top of page

Maj. Gen. Henry Jackson Hunt

Chief of Artillery Union Army 

Presentation Tea Set

           Lynn Morin Antique Civil War Tea Set


Significant 19th Century antique Gorham Presentation Tea Set –
The Rare Antique Pattern “250” | The coffeepot is inscribed:
“Presented to Maj. Gen. Hunt, by the Artillery Officers as a token
of their esteem August 15 1865”.  Set presented to Union Major
General Henry Jackson Hunt (1819-1889), a famed and important Union
Brevet Major General and Chief of Artillery who served in the
United States army from 1839–1883.  This outstanding set was
presented to Hunt by his grateful Union Artillery staff after the conflict had ended and those who had managed the heavy guns were being mustered out and sent home. 


This historic Four Piece Set is comprises of a sugar cube
cellar bowl, a tea urn, a coffeepot, and a teapot. Each are
embellished repousse scrolled foliage and winding leaves along the
bodies further garnished by engraved swirled accents. Each rest
atop lion paw motif feet topped by acanthus leaves. The tea urn and
teapot are embellished with hand chased beaded accents along the
scrolled handles. The coffee and tea pots are finished with bone
handles with arching rococo scrolled accents along the tops.

The Pieces are Marked with the mid-19th Century Gorham hallmarks,
the “250” pattern identification number, and  a maker’s mark of:”
Geo.W.Webb & Co.” | The Gorham hallmarks date the pieces Circa 1853
to 1865 | The pieces do not include a Year Mark, indicating that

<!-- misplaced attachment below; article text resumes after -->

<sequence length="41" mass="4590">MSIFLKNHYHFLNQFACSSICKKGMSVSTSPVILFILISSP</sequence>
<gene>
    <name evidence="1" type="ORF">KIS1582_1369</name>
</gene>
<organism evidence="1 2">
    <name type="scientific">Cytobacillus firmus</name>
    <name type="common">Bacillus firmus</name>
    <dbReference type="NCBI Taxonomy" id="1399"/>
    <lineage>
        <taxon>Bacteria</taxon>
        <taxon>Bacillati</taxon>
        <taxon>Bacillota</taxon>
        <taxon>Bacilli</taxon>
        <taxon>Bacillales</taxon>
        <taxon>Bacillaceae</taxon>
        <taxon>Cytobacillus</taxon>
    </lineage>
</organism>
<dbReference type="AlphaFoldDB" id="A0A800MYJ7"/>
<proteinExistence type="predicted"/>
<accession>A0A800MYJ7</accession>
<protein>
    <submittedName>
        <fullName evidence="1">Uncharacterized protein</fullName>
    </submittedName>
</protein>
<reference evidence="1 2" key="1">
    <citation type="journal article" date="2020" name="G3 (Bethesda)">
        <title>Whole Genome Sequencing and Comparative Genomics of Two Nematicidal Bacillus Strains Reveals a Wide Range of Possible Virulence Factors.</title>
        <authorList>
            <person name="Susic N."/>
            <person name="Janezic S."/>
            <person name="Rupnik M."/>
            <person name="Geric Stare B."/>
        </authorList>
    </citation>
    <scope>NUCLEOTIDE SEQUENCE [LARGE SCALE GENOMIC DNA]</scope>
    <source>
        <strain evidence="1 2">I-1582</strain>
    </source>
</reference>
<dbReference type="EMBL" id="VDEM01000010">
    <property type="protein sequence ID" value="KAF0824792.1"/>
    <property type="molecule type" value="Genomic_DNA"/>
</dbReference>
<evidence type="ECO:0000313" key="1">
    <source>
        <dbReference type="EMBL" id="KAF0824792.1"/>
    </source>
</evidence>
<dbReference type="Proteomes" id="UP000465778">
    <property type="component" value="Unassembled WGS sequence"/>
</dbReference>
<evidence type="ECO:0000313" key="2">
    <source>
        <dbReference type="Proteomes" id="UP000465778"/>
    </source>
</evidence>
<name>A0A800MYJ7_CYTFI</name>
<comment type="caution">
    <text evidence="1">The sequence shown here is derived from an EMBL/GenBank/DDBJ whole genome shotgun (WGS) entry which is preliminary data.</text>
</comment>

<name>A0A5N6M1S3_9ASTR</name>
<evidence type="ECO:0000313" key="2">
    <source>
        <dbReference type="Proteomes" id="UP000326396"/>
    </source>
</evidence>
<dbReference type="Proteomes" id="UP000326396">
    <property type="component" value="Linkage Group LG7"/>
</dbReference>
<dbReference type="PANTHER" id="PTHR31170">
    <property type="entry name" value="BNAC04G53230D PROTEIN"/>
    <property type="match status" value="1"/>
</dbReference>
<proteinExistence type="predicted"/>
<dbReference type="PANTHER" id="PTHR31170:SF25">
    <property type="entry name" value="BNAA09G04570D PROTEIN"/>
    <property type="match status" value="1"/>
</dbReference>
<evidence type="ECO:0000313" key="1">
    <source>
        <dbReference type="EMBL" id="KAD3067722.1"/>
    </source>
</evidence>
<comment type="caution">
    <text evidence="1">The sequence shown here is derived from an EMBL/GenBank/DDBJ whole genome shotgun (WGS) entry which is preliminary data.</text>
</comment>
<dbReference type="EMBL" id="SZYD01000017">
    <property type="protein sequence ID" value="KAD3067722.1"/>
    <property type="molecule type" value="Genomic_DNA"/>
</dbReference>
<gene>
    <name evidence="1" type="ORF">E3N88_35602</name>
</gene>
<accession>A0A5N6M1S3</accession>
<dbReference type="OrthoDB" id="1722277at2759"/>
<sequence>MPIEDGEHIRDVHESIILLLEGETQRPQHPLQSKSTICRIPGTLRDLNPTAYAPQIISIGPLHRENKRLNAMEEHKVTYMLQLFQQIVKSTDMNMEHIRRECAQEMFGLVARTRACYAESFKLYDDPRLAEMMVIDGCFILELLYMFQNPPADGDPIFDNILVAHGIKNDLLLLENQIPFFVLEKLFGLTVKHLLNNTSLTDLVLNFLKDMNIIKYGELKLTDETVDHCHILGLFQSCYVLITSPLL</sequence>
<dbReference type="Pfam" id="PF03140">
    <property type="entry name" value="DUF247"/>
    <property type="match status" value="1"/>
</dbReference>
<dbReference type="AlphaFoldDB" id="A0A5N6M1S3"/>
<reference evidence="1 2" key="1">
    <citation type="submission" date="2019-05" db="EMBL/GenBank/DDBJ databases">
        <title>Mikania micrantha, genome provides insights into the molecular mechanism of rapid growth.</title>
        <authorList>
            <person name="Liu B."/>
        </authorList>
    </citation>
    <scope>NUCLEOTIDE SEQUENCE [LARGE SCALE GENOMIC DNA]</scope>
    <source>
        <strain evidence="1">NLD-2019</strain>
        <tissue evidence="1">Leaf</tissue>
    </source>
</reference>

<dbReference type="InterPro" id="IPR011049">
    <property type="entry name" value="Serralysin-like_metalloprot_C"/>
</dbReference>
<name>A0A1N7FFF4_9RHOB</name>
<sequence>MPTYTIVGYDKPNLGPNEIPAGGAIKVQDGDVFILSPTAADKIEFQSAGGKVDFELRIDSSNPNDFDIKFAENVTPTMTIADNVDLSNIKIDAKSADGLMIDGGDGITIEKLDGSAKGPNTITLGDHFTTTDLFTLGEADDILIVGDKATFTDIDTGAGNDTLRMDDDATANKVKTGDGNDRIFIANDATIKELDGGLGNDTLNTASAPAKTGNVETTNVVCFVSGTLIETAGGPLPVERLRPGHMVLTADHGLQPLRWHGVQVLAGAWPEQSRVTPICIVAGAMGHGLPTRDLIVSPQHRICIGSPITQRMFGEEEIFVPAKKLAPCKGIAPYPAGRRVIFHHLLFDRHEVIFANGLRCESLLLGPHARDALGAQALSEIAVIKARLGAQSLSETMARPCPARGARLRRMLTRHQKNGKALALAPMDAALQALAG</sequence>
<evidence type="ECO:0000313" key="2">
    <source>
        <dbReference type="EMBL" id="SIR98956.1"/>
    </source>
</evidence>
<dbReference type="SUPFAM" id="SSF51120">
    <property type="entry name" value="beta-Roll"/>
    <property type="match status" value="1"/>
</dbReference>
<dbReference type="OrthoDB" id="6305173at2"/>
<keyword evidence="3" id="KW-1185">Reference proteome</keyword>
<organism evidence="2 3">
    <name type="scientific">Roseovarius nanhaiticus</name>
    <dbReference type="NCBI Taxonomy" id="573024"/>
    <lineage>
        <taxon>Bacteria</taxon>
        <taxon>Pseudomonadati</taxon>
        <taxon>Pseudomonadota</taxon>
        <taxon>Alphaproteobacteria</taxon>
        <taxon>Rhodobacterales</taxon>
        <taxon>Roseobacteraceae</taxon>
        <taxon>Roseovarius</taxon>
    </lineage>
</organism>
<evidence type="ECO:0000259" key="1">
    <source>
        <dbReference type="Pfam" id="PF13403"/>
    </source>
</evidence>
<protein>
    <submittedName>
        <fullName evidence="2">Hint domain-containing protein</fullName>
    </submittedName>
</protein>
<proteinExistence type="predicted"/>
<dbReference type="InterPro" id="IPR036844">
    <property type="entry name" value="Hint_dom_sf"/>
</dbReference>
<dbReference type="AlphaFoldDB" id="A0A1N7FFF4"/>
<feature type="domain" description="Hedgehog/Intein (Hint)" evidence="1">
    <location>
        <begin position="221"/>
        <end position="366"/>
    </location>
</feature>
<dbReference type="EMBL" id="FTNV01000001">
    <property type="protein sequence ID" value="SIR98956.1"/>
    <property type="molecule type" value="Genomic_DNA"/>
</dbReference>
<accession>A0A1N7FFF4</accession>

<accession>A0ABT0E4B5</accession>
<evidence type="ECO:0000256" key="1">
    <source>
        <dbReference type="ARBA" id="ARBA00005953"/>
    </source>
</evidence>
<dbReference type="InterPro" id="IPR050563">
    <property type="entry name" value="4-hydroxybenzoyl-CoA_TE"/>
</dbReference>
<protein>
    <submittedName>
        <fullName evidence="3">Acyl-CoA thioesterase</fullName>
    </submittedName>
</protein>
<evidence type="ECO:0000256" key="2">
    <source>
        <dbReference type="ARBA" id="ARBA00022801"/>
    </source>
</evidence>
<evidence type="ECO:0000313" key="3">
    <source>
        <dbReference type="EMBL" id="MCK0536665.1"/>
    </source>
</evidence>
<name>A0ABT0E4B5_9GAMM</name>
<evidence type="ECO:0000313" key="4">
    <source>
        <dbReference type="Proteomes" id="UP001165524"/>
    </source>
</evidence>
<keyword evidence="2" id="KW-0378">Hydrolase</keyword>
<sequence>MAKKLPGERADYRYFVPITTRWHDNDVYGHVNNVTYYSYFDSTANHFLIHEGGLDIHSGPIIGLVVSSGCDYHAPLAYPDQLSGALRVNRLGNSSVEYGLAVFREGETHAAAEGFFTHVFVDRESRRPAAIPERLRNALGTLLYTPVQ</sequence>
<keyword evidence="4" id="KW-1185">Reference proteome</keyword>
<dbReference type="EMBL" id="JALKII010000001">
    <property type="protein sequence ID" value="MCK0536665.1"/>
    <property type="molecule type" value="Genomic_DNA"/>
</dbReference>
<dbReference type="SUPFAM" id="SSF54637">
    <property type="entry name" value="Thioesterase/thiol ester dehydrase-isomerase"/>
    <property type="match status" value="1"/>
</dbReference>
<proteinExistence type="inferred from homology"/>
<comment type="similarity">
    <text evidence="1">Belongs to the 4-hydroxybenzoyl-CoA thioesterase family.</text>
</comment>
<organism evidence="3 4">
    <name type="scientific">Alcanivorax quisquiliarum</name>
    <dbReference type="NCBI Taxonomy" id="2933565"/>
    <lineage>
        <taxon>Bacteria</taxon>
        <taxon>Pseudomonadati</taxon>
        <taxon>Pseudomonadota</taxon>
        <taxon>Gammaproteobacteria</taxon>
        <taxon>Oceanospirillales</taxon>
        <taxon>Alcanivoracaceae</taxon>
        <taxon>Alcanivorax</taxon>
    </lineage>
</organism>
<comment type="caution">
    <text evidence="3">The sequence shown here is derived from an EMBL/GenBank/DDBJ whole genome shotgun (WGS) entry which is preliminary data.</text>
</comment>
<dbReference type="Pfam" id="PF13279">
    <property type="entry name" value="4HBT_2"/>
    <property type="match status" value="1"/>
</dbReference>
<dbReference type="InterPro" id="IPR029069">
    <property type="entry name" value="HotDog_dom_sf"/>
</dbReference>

the pieces pre-date 1868 when Gorham first used Year Marks |
Dimensions: (Urn) H:6.75″ L:6.25″ W:4 3/8″ (Bowl) H:3.5″ Diameter:5.5″
(Teapot) H:8 3/8″ L:9 5/8″ W:5 1/8″ (Coffeepot) H:11″ L:9″ W:4.75″ |
The Total Weight of the pieces is 2,666 grams – approx. 94 ounces |
Overall Good condition considering age and use; with minor dents
and oxidation.


About General Henry Jackson Hunt (September 14, 1819 – February 11,1889):  General Hunt was the Chief of Artillery in the Army of the Potomac during the American Civil War. Considered by his contemporaries the greatest artillery tactician and strategist of the war, he was a master of the science of gunnery and rewrote the manual on the organization and use of artillery in early modern armies. His courage and tactics affected the outcome of some of the most significant battles in the war, including Malvern Hill,Antietam, Fredericksburg, and most notably at Gettysburg.


bottom of page